(1). Date column is used to record the date at which the cash is received by the business.
(2). Accounts credited column is used to enter the title of the respective account on which the cash is being received.
(3). Posting reference column is used to write the number of ledger account at the time of posting.
(4). Cash column is used to record the total amount of cash received.
(5). Discount column is used to record the amount of cash discount allowed at the time of receiving cash from a customer.
(6). Sales column is used to record the sale of merchandise for cash.
(7). Accounts receivable column is used to to record cash received from customers.
(8). Sundry accounts column is used to record the credits to any account for which there is no special column, for example, the receipt of interest, receipt of cash for the return of merchandise purchased on cash etc.


Record the following transactions in a cash receipt journal:
Year: 2016
Dec. 01: Received $500 from A & Co. in full settlement of his account of $525.
Dec. 04: Received $4,600 from Sam & Co. and allowed discount $50.
Dec. 08: Received $150 as interest on investment.
Dec. 15: Cash sales for the first half of the month $1,800.
Dec. 23: Received payment of $700 from A & Co. for goods sold on account. Discount allowed $30.
Dec. 24: Sold office supplies for cash $70.
Dec. 25: Received $1600 cash from Beauty Supply Corporation and allowed a cash discount of $100.
Dec. 31: Cash sales for the second half of the month $2,200.



Posting cash receipt journal to ledger accounts

The procedure of posting the cash receipt journal is described below:

  1. The total of cash column is posted as a debit to the cash account in general ledger.
  2. The total of sales column is posted as a credit to the sales account in general ledger.
  3. The amounts in the accounts receivable (A/C R.A) column represent cash received from debtors. These amounts are posted to the individual customer’s accounts in the accounts receivable subsidiary ledger.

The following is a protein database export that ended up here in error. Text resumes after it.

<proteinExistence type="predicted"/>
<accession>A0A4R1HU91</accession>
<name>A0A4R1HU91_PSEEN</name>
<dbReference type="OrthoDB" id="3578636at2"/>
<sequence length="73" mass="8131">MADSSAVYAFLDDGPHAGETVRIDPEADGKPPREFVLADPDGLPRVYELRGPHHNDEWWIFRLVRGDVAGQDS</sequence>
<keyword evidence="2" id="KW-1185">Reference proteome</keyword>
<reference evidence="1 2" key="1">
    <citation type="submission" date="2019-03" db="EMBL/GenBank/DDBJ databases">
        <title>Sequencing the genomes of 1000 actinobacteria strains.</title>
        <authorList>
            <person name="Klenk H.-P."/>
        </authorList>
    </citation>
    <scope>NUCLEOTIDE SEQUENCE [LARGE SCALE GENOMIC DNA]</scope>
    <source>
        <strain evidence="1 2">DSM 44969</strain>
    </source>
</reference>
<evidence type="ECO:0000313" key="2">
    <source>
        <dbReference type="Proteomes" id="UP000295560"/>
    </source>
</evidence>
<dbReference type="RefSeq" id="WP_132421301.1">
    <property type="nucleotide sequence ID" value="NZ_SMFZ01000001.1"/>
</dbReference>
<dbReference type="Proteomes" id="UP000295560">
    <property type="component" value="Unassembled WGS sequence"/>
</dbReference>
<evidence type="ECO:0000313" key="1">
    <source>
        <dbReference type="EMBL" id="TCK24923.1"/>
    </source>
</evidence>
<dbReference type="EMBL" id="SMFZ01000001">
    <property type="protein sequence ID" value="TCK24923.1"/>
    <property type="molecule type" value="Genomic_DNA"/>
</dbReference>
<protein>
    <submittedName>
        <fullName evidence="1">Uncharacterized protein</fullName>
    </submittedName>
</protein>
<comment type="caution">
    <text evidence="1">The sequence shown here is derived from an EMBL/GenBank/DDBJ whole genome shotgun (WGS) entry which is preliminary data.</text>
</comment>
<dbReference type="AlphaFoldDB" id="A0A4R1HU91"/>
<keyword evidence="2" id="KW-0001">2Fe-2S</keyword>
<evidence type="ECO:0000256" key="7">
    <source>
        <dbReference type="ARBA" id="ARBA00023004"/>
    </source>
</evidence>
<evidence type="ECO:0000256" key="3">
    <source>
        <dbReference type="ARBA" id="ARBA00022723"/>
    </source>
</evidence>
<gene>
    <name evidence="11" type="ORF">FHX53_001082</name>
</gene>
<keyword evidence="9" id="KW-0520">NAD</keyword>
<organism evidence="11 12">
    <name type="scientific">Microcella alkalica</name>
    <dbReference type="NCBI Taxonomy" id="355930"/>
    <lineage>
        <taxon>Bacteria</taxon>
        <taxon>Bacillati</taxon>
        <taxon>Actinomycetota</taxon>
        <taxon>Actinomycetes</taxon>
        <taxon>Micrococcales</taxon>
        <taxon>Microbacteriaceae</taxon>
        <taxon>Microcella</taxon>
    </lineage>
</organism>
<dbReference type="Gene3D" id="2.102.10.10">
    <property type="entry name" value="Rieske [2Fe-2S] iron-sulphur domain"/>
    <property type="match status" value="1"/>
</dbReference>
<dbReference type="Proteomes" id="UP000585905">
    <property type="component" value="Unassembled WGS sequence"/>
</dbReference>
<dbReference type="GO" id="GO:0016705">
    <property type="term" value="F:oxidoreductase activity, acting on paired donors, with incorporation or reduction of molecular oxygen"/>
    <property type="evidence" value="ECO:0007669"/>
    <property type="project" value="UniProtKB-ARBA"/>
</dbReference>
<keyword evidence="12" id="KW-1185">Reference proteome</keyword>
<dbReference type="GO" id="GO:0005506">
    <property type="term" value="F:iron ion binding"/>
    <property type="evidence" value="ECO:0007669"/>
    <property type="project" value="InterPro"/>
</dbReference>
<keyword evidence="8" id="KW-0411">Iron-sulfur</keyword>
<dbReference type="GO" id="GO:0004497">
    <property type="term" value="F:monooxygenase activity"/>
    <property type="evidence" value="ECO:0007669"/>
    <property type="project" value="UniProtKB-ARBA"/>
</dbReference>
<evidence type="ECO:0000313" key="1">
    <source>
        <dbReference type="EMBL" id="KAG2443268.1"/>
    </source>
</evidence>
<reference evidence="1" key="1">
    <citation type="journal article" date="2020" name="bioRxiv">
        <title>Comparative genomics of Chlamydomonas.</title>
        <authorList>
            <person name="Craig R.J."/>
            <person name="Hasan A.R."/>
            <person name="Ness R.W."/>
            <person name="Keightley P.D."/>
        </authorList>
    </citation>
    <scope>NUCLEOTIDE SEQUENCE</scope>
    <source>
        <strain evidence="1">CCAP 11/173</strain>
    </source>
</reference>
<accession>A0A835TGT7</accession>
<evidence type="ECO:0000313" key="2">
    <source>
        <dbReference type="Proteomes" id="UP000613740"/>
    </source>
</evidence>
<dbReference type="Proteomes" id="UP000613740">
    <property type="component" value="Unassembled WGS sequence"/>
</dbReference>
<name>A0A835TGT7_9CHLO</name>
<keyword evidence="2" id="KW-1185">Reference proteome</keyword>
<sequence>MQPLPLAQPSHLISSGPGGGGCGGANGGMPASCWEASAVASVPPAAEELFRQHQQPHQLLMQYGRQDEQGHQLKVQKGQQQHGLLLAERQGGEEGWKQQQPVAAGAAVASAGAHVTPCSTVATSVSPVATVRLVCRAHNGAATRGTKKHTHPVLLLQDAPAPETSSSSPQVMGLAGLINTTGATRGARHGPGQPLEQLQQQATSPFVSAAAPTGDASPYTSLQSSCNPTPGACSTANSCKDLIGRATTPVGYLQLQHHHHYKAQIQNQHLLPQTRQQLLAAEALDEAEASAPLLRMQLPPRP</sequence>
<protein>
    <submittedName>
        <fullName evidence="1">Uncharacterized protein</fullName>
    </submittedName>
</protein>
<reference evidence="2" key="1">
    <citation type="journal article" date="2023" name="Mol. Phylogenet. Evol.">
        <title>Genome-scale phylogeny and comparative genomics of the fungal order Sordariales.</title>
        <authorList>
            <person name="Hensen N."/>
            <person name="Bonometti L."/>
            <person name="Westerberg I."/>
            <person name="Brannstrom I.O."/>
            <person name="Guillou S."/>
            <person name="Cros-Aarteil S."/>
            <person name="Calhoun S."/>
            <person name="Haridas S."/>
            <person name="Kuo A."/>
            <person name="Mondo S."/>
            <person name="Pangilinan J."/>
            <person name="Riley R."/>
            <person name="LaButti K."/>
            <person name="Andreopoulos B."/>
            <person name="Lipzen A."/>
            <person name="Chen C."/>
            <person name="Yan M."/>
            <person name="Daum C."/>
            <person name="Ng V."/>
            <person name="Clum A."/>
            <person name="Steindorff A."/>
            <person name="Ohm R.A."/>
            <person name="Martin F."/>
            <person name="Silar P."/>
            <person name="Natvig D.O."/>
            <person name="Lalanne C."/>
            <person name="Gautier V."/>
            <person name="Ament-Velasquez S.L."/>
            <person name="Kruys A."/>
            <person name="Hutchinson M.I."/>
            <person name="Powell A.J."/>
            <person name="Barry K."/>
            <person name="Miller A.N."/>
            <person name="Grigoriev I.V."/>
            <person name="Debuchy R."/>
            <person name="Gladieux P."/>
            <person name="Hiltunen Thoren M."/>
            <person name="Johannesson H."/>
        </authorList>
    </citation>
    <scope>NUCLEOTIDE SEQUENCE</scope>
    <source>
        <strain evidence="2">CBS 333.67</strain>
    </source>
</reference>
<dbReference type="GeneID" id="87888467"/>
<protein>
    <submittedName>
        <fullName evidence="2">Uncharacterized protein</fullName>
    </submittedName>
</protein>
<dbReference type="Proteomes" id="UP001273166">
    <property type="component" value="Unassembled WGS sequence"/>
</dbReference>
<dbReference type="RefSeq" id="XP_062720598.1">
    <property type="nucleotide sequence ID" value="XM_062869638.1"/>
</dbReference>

4. The total of accounts receivable column is posted as a credit to the accounts receivable account in the general ledger.
  5. Each amount in the sundries column is posted as a credit to the appropriate account in the general ledger. The total of the sundry accounts is not posted.
  6. None of the individual amounts in the cash and sales columns are posted.

As with the other journals, the cash receipts journal is posted in two stages. Any entries in the Accounts Receivable column should be posted daily to the subsidiary accounts receivable ledger. This ensures that the individual customers’ accounts are up to date and accurately reflect the balance owed at that date. As these accounts are posted, the account number is entered into the post reference column. In the subsidiary ledger, the post reference is CR-8, which indicates that the entries came from page 8 of the cash receipts journal.
At the end of the month, the different columns in the cash receipts journal are totaled. The totals from all the amount columns other than the Other Account column are posted to the appropriate general ledger accounts. Again, in the general ledger accounts the post reference CR-8 is made to indicate that these entries came from page 8 of the cash receipts journal.
The amounts in the Other Accounts column must be posted accurately. Although these amounts are often posted at the end of the month, they could be posted more frequently. As they are posted, the account numbers are placed in the post reference column. A check is placed under the total of this column, as this total is net posted. The postings are shown in the above example for the general ledger accounts Cash, Accounts Receivable, and Marketable Securities, and two selected subsidiary ledger accounts receivable accounts, Perry Alexander and Thomas Hunter.